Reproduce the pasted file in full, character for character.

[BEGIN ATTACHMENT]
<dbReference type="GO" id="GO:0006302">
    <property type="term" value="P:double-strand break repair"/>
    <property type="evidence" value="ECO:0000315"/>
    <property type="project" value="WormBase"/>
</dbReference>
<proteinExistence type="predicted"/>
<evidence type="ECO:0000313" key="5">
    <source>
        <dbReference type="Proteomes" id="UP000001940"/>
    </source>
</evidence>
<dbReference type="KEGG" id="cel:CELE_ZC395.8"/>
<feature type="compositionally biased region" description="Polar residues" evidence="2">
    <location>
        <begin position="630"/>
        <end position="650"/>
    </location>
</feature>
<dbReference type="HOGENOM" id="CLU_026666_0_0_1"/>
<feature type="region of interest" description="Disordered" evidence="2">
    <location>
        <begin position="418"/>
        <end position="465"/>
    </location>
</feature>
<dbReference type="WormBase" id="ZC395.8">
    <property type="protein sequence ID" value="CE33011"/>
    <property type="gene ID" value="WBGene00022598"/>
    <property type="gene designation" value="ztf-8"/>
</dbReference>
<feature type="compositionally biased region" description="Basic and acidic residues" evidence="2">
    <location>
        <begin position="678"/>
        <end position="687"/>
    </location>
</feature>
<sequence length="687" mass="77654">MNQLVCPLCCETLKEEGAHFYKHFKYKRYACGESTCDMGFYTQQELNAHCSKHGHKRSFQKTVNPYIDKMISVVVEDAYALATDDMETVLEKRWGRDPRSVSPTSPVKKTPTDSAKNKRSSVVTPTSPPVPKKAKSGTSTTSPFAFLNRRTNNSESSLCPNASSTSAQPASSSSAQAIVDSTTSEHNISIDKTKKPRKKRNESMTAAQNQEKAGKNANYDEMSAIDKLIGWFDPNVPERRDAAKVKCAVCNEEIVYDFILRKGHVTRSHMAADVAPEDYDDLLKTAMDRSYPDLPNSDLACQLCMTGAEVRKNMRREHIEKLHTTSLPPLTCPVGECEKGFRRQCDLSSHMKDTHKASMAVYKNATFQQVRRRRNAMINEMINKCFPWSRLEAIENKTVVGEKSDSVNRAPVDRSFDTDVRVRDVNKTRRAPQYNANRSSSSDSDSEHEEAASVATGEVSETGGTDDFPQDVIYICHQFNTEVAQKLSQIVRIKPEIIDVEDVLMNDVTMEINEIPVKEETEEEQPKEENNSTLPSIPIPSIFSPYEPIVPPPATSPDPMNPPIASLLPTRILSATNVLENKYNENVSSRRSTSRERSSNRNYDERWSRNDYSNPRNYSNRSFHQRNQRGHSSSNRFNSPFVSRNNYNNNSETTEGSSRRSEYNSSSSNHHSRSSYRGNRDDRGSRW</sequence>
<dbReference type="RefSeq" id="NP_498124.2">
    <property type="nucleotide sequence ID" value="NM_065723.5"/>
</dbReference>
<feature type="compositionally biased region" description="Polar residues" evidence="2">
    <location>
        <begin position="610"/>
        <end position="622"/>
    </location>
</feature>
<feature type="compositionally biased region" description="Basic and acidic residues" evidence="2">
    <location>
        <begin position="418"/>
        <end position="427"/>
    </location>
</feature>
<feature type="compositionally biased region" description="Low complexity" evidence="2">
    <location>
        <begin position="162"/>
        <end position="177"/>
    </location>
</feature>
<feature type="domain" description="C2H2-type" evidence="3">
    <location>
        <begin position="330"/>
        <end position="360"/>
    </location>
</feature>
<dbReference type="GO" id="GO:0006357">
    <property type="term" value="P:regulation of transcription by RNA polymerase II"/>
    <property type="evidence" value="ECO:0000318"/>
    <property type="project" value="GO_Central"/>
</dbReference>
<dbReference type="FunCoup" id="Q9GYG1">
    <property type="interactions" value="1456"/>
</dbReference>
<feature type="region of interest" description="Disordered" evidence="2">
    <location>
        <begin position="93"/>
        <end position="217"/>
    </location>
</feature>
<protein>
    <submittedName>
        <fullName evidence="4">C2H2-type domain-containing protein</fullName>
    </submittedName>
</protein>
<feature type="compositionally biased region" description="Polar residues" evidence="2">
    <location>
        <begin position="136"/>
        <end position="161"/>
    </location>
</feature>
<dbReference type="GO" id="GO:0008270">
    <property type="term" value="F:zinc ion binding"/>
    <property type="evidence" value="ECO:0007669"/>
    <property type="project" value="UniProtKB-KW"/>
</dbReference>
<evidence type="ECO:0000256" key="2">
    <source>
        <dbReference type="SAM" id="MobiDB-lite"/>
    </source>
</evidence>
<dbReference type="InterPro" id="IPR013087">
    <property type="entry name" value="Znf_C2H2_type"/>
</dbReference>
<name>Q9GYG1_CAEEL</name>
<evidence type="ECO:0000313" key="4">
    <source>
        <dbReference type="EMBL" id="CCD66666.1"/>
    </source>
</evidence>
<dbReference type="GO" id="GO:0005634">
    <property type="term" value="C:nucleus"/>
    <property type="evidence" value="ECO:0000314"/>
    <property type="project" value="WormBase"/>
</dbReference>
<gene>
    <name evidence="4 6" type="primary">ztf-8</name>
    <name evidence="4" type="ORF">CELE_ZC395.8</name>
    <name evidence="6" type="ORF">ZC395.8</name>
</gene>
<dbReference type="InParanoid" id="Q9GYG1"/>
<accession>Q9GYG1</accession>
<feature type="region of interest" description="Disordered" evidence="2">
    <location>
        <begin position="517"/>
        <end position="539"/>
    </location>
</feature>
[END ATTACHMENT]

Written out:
<dbReference type="GO" id="GO:0006302">
    <property type="term" value="P:double-strand break repair"/>
    <property type="evidence" value="ECO:0000315"/>
    <property type="project" value="WormBase"/>
</dbReference>
<proteinExistence type="predicted"/>
<evidence type="ECO:0000313" key="5">
    <source>
        <dbReference type="Proteomes" id="UP000001940"/>
    </source>
</evidence>
<dbReference type="KEGG" id="cel:CELE_ZC395.8"/>
<feature type="compositionally biased region" description="Polar residues" evidence="2">
    <location>
        <begin position="630"/>
        <end position="650"/>
    </location>
</feature>
<dbReference type="HOGENOM" id="CLU_026666_0_0_1"/>
<feature type="region of interest" description="Disordered" evidence="2">
    <location>
        <begin position="418"/>
        <end position="465"/>
    </location>
</feature>
<dbReference type="WormBase" id="ZC395.8">
    <property type="protein sequence ID" value="CE33011"/>
    <property type="gene ID" value="WBGene00022598"/>
    <property type="gene designation" value="ztf-8"/>
</dbReference>
<feature type="compositionally biased region" description="Basic and acidic residues" evidence="2">
    <location>
        <begin position="678"/>
        <end position="687"/>
    </location>
</feature>
<sequence length="687" mass="77654">MNQLVCPLCCETLKEEGAHFYKHFKYKRYACGESTCDMGFYTQQELNAHCSKHGHKRSFQKTVNPYIDKMISVVVEDAYALATDDMETVLEKRWGRDPRSVSPTSPVKKTPTDSAKNKRSSVVTPTSPPVPKKAKSGTSTTSPFAFLNRRTNNSESSLCPNASSTSAQPASSSSAQAIVDSTTSEHNISIDKTKKPRKKRNESMTAAQNQEKAGKNANYDEMSAIDKLIGWFDPNVPERRDAAKVKCAVCNEEIVYDFILRKGHVTRSHMAADVAPEDYDDLLKTAMDRSYPDLPNSDLACQLCMTGAEVRKNMRREHIEKLHTTSLPPLTCPVGECEKGFRRQCDLSSHMKDTHKASMAVYKNATFQQVRRRRNAMINEMINKCFPWSRLEAIENKTVVGEKSDSVNRAPVDRSFDTDVRVRDVNKTRRAPQYNANRSSSSDSDSEHEEAASVATGEVSETGGTDDFPQDVIYICHQFNTEVAQKLSQIVRIKPEIIDVEDVLMNDVTMEINEIPVKEETEEEQPKEENNSTLPSIPIPSIFSPYEPIVPPPATSPDPMNPPIASLLPTRILSATNVLENKYNENVSSRRSTSRERSSNRNYDERWSRNDYSNPRNYSNRSFHQRNQRGHSSSNRFNSPFVSRNNYNNNSETTEGSSRRSEYNSSSSNHHSRSSYRGNRDDRGSRW</sequence>
<dbReference type="RefSeq" id="NP_498124.2">
    <property type="nucleotide sequence ID" value="NM_065723.5"/>
</dbReference>
<feature type="compositionally biased region" description="Polar residues" evidence="2">
    <location>
        <begin position="610"/>
        <end position="622"/>
    </location>
</feature>
<feature type="compositionally biased region" description="Basic and acidic residues" evidence="2">
    <location>
        <begin position="418"/>
        <end position="427"/>
    </location>
</feature>
<feature type="compositionally biased region" description="Low complexity" evidence="2">
    <location>
        <begin position="162"/>
        <end position="177"/>
    </location>
</feature>
<feature type="domain" description="C2H2-type" evidence="3">
    <location>
        <begin position="330"/>
        <end position="360"/>
    </location>
</feature>
<dbReference type="GO" id="GO:0006357">
    <property type="term" value="P:regulation of transcription by RNA polymerase II"/>
    <property type="evidence" value="ECO:0000318"/>
    <property type="project" value="GO_Central"/>
</dbReference>
<dbReference type="FunCoup" id="Q9GYG1">
    <property type="interactions" value="1456"/>
</dbReference>
<feature type="region of interest" description="Disordered" evidence="2">
    <location>
        <begin position="93"/>
        <end position="217"/>
    </location>
</feature>
<protein>
    <submittedName>
        <fullName evidence="4">C2H2-type domain-containing protein</fullName>
    </submittedName>
</protein>
<feature type="compositionally biased region" description="Polar residues" evidence="2">
    <location>
        <begin position="136"/>
        <end position="161"/>
    </location>
</feature>
<dbReference type="GO" id="GO:0008270">
    <property type="term" value="F:zinc ion binding"/>
    <property type="evidence" value="ECO:0007669"/>
    <property type="project" value="UniProtKB-KW"/>
</dbReference>
<evidence type="ECO:0000256" key="2">
    <source>
        <dbReference type="SAM" id="MobiDB-lite"/>
    </source>
</evidence>
<dbReference type="InterPro" id="IPR013087">
    <property type="entry name" value="Znf_C2H2_type"/>
</dbReference>
<name>Q9GYG1_CAEEL</name>
<evidence type="ECO:0000313" key="4">
    <source>
        <dbReference type="EMBL" id="CCD66666.1"/>
    </source>
</evidence>
<dbReference type="GO" id="GO:0005634">
    <property type="term" value="C:nucleus"/>
    <property type="evidence" value="ECO:0000314"/>
    <property type="project" value="WormBase"/>
</dbReference>
<gene>
    <name evidence="4 6" type="primary">ztf-8</name>
    <name evidence="4" type="ORF">CELE_ZC395.8</name>
    <name evidence="6" type="ORF">ZC395.8</name>
</gene>
<dbReference type="InParanoid" id="Q9GYG1"/>
<accession>Q9GYG1</accession>
<feature type="region of interest" description="Disordered" evidence="2">
    <location>
        <begin position="517"/>
        <end position="539"/>
    </location>
</feature>